It's been hard to escape the bullish news lately. The bears seem all but extinct.
Here's a quick rundown of where we stand...
- The S&P 500 is closing in on a new 52-week high.
- The Dow is closing in on its October 2007 all-time high.
- The iShares MSCI Emerging Markets Index is up about 20% from its 52-week low.
- The market's "fear index," the VIX, is at its lowest point since January 2007.
- The yield on the 10-year T-note recently broke above 2% for the first time since January 2012.
- Gold is down about 8% from its 52-week high.On the surface, the bull case seems rock solid. Stocks are up. "Safe haven" Treasury bonds and gold are slipping. And the ultra-low VIX reading indicates that investors are no longer worried about stocks crashing any time soon. (Values below 20 generally correspond to times of low volatility and market stress.)
I wouldn't get too excited just yet. The recent bull run is starting to look vulnerable to a correction.
The Federal Reserve bank remains the 800-pound gorilla in the room. It has pumped $2.1 trillion in the system since the collapse of Lehman Brothers in 2008. And according to a recent survey of economists by Bloomberg, it will pump in at least another $1 trillion.
This has clearly lifted stock prices. There is now an 85% positive correlation between the direction of the S&P 500 and the size of the Fed's balance sheet. In other words, stocks are moving in almost perfect lockstep with Fed money printing.
The problem is the Fed isn't able to do a thing about contracting economic growth. And eventually, this will hit corporate profits – already 70% above the historic norm – and therefore stock prices.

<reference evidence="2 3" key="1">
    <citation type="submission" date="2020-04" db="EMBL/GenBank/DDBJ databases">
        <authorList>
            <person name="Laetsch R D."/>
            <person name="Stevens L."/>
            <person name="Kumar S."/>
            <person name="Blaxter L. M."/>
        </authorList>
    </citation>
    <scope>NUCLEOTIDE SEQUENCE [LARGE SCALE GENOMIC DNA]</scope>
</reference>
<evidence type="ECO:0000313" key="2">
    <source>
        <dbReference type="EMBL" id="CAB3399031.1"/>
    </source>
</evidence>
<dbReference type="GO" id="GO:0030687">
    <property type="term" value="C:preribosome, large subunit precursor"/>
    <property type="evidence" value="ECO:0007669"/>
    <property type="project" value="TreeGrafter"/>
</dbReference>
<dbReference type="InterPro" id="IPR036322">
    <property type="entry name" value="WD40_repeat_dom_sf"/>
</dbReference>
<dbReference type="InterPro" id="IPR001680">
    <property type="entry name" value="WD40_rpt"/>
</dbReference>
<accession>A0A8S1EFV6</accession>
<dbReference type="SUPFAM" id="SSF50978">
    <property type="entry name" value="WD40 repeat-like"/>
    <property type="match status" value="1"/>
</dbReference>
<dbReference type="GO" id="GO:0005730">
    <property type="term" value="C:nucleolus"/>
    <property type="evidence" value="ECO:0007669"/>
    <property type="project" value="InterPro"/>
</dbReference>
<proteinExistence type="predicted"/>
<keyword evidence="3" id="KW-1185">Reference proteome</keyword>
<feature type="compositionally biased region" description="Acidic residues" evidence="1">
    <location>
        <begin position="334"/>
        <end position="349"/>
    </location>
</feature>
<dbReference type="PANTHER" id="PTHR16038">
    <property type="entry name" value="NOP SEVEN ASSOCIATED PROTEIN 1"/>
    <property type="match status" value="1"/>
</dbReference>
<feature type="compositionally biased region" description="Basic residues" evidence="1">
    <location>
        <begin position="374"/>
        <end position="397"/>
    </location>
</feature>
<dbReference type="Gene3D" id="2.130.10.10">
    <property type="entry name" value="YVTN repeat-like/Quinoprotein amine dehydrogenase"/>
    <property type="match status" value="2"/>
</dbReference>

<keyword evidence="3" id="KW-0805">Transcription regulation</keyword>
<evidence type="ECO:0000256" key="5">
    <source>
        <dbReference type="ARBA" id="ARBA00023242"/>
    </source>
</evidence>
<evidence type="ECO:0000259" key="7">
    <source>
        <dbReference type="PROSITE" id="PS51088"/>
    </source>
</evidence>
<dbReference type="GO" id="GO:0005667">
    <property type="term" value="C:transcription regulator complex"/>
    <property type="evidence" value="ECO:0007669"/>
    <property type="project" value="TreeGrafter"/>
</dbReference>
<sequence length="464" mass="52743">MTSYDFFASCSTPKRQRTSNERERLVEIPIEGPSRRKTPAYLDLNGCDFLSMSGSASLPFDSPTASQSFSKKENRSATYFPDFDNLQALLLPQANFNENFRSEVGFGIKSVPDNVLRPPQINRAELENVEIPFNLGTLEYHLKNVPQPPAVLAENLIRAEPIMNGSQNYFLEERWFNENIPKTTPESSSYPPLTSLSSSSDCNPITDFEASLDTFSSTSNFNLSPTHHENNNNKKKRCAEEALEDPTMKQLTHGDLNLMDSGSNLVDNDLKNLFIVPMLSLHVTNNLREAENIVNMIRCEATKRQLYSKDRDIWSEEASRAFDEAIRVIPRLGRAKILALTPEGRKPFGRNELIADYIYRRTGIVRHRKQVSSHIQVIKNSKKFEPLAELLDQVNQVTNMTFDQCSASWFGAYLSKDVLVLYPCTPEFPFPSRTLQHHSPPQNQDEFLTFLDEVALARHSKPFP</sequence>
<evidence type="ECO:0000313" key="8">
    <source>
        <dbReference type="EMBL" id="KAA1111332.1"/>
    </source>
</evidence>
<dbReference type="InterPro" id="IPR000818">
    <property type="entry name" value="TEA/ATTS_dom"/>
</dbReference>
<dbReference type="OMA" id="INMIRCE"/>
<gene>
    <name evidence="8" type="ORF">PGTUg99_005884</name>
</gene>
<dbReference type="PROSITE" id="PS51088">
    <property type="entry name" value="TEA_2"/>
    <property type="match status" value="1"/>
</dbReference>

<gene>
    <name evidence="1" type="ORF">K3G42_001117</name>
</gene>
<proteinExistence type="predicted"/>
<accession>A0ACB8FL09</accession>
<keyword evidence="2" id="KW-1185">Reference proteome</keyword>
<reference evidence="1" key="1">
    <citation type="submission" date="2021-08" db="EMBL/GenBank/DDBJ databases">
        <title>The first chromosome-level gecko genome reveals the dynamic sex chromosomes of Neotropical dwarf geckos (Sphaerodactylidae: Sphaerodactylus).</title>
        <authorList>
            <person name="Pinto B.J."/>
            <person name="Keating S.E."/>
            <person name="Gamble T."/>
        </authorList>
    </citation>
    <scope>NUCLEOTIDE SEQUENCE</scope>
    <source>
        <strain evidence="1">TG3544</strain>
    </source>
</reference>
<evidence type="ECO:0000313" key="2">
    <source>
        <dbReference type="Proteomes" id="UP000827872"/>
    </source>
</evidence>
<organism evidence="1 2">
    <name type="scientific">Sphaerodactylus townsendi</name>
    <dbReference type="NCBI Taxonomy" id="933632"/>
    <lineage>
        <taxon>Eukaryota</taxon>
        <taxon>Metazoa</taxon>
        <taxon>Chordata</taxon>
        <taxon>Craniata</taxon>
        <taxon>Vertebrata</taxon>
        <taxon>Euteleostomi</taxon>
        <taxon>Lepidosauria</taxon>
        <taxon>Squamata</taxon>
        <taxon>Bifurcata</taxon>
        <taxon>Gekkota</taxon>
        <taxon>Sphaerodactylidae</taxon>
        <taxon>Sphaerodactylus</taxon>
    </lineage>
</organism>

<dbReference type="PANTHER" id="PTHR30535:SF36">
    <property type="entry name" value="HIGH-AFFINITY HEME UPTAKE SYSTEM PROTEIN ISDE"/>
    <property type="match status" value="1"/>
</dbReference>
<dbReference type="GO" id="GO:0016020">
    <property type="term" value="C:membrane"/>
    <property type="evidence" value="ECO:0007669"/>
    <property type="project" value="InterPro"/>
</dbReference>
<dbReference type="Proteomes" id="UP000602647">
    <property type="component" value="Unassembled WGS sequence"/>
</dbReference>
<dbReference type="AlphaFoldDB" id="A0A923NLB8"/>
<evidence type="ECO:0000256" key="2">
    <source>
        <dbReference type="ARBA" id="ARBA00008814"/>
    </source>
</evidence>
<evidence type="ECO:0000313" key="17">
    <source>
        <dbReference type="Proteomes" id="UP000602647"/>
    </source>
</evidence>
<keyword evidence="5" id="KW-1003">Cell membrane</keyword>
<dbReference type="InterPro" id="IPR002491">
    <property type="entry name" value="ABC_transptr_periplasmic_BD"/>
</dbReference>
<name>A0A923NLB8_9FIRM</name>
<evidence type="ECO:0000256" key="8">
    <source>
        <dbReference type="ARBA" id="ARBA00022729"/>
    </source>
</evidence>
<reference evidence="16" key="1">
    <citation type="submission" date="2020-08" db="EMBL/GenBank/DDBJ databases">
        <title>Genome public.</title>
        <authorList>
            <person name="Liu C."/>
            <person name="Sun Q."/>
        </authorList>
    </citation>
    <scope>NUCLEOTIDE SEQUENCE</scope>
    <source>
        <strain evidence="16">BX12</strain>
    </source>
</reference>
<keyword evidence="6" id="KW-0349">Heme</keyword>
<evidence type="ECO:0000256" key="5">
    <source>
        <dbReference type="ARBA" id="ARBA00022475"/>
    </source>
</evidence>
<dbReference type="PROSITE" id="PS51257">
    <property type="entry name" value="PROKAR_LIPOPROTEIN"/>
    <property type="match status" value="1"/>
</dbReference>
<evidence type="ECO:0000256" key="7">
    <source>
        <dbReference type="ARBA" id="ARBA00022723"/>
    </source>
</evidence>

In case you missed it, U.S. GDP growth shrank by an annual rate -0.1% rate in the fourth quarter – well below the consensus estimate of a +1.5% expansion in growth.
Whisper it. But the U.S. economy was in "recession" in the last quarter.
So, why the gloomy GDP report? Simply put, the effects of Washington's austerity are starting to make themselves felt. Government spending cuts (mostly in defense) posed a 130 basis point drag on growth in the recent report.
And yes – we saw some of the effects of hurricane Sandy in the numbers. But this does little to explain the big gap between the +1.5% consensus view and the actual shrinkage in the economy, as economists were already factoring in the Sandy factor.
As I warned members of our top-tier investment services Bonner & Partners Family Office and Bonner & Partners Private Wealth at the end of last year, austerity in the U.S. will be a serious headwind for markets in 2013. Here's what I wrote in a private briefing to paid-up members of these services:
Whether we fall off the "fiscal cliff" or not, there is certainly no more fiscal stimulus on the table. Some combination of tax hikes and spending cuts will act as a further brake on growth.
And it is exactly this effect that we are now seeing reflected in the recent quarterly GDP figures. We may have had a grand deal from Congress over the "fiscal cliff"… but half a cliff is still a big problem for an already anemic economy.
This is a truly fascinating situation. On the one hand you have a big surge in stocks. On the other, you have slowing economy.
In other words, the bulls may have the Bank of Bernanke onside. But the real economy is still a mess. If you are defensively positioned in your portfolio, I recommend you stay that way. If you've been betting heavy on the recent stock surge, now may be a good time to take some profits off the table.
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